We applied to the PeTER project and got the first picture taken by the Liverpool Telescope (LT). LT is a professional, robotically controlled telescope for astronomical research and education, placed on the Spanish island of La Palma, which is one of the Canary Islands.

peter

stea-spania

  • Izaña Observatory visit

Izaña or Teide Observatory, on the Tenerife Island, is one of the two astronomical observation centers of the Astrophysics Institute of the Canary Islands, together with the Roque de los Muchachos Observatory on La Palma Island. Its first telescope became operational in 1964. It has a privileged geographical position, which allows a wide observation from east to west, the place atmospheric stability and transparency, terrestrial light pollution shielding by the sea clouds, which rises up to a maximum altitude of 1800 m, make the Izaña Observatory the hostel of the best European solar telescopes and, along with Hawaii and Chile, is one of the three world best places for observing the Universe.

In the brief but intense visit, we were able to make the solar disk observation and see sunspots through a small telescope, the solar corona and turbulence too through another molecular hydrogen filter telescope.  We saw, in reduced solar system scale model the relative planets distance, indicating that the nearest star would be at a Sun distance equivalent to Izaña Observatory-London city one. Then a talk about the electromagnetic spectrum different frequency ranges use was given to „see” different information that the Universe gives us by a demonstration through the infrared camera „eye” and heat remaining trace monitoring, and the observations in different frequency ranges of the same stellar region overlapping photographs.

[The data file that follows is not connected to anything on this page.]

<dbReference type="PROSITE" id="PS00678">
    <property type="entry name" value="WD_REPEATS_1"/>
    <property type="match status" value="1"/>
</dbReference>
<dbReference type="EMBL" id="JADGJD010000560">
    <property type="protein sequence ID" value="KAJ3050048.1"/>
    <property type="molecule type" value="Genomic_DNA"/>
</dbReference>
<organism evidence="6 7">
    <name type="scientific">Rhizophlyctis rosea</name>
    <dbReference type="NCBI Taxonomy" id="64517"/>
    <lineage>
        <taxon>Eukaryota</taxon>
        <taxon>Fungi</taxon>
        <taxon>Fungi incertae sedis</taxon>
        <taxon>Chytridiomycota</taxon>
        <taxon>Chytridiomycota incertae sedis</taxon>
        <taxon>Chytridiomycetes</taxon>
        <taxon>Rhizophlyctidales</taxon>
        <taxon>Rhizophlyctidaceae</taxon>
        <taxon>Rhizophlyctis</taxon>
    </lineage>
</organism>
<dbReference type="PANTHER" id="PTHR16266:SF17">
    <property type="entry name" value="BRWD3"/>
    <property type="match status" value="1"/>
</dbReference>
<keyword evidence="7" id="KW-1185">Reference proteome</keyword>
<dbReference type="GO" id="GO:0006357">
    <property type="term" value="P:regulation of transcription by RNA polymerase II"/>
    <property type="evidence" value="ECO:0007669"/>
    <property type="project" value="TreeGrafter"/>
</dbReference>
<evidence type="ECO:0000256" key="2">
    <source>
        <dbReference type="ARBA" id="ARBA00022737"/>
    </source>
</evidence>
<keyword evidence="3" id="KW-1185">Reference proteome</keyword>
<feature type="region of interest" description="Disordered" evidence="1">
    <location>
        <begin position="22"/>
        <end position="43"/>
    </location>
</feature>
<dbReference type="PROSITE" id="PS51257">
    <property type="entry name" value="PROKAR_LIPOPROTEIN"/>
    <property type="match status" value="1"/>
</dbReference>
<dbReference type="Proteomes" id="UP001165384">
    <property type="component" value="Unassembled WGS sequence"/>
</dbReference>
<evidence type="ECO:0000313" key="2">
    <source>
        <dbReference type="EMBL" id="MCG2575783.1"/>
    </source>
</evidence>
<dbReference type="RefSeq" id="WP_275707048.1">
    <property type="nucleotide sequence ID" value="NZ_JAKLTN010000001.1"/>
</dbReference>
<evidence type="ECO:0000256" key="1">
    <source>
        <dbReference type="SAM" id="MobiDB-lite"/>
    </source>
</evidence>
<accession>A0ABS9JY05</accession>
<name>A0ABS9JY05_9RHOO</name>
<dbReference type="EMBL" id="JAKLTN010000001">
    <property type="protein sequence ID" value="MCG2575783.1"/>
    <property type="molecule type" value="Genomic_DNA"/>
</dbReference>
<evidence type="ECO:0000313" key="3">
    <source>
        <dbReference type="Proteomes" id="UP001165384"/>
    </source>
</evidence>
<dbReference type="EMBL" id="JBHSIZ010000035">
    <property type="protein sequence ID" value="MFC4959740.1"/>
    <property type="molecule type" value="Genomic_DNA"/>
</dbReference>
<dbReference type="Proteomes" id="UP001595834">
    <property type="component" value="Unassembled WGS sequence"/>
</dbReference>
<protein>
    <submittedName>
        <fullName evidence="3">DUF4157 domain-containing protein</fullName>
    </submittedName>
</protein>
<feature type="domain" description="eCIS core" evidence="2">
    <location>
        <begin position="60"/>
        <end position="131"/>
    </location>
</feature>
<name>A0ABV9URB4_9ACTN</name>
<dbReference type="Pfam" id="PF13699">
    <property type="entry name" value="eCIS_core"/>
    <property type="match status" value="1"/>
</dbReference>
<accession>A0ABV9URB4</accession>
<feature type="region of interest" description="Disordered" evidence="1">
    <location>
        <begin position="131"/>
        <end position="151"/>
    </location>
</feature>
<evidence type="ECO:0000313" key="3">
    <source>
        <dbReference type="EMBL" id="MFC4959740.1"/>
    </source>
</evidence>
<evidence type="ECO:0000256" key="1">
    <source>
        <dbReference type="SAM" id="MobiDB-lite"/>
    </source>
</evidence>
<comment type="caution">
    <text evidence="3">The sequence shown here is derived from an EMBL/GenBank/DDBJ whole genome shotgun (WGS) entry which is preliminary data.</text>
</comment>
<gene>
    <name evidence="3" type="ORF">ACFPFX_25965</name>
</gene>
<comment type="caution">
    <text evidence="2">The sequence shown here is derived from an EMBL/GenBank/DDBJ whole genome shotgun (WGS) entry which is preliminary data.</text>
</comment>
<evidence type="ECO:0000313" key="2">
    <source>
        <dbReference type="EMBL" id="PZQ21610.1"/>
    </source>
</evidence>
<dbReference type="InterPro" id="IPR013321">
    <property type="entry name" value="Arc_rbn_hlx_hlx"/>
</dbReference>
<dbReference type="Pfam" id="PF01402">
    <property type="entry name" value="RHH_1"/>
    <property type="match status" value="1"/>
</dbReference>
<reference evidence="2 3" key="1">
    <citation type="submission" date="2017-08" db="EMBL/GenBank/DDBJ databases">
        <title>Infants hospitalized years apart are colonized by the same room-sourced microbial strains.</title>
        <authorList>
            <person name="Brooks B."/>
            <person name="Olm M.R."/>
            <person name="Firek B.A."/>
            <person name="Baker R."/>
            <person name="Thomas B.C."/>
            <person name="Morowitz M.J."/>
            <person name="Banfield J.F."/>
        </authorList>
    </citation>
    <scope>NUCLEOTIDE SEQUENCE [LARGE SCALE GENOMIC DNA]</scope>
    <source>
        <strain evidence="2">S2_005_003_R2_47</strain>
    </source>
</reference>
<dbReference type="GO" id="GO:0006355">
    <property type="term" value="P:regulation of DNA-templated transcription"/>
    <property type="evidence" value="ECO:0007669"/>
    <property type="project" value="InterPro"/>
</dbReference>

After the preliminary observation in the infrared frequency range explanation, we went into the Carlos Sanchez telescope, working on night observation in the infrared range and with a 1.55 m primary mirror diameter. Despite being a low cost telescope, it remains among the largest and most productive infrared telescopes in the world. It has served as a test-bed for the large telescopes construction. One of the most important projects of this telescope has been the first star-forming galaxies creation catalog that includes 70 of these objects and had required a huge observational time.

Finally, we moved to the tracking station microwave Spanish project Don Quixote, whose receiving antennas perform a 24 hours spatial sweep trying to detect microwave radiation, from one second after the Big Bang, which would provide essential information about the origin of the universe.

  • Astronomical workshoop at IES Magallanes

We made some astronomical workshops on Schools’ background. We measured the high of the Sun, the latitude of the observing point and we made solar clock.

stea-turcia

Comments are closed.